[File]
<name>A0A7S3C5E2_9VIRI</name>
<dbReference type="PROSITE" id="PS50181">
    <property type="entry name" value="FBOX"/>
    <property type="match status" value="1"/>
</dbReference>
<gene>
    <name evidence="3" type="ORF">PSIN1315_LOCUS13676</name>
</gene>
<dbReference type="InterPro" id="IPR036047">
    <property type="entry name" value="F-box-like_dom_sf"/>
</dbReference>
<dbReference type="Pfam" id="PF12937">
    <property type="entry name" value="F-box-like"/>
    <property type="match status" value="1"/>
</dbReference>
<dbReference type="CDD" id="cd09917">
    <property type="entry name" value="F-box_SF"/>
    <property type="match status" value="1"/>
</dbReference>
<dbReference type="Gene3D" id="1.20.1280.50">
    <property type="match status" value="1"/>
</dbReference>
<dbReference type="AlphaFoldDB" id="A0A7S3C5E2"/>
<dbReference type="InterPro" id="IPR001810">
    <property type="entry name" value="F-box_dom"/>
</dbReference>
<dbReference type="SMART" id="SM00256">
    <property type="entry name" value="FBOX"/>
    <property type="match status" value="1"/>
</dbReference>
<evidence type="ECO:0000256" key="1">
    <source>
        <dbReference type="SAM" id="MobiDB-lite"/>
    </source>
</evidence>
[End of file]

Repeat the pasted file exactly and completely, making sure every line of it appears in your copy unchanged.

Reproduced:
<name>A0A7S3C5E2_9VIRI</name>
<dbReference type="PROSITE" id="PS50181">
    <property type="entry name" value="FBOX"/>
    <property type="match status" value="1"/>
</dbReference>
<gene>
    <name evidence="3" type="ORF">PSIN1315_LOCUS13676</name>
</gene>
<dbReference type="InterPro" id="IPR036047">
    <property type="entry name" value="F-box-like_dom_sf"/>
</dbReference>
<dbReference type="Pfam" id="PF12937">
    <property type="entry name" value="F-box-like"/>
    <property type="match status" value="1"/>
</dbReference>
<dbReference type="CDD" id="cd09917">
    <property type="entry name" value="F-box_SF"/>
    <property type="match status" value="1"/>
</dbReference>
<dbReference type="Gene3D" id="1.20.1280.50">
    <property type="match status" value="1"/>
</dbReference>
<dbReference type="AlphaFoldDB" id="A0A7S3C5E2"/>
<dbReference type="InterPro" id="IPR001810">
    <property type="entry name" value="F-box_dom"/>
</dbReference>
<dbReference type="SMART" id="SM00256">
    <property type="entry name" value="FBOX"/>
    <property type="match status" value="1"/>
</dbReference>
<evidence type="ECO:0000256" key="1">
    <source>
        <dbReference type="SAM" id="MobiDB-lite"/>
    </source>
</evidence>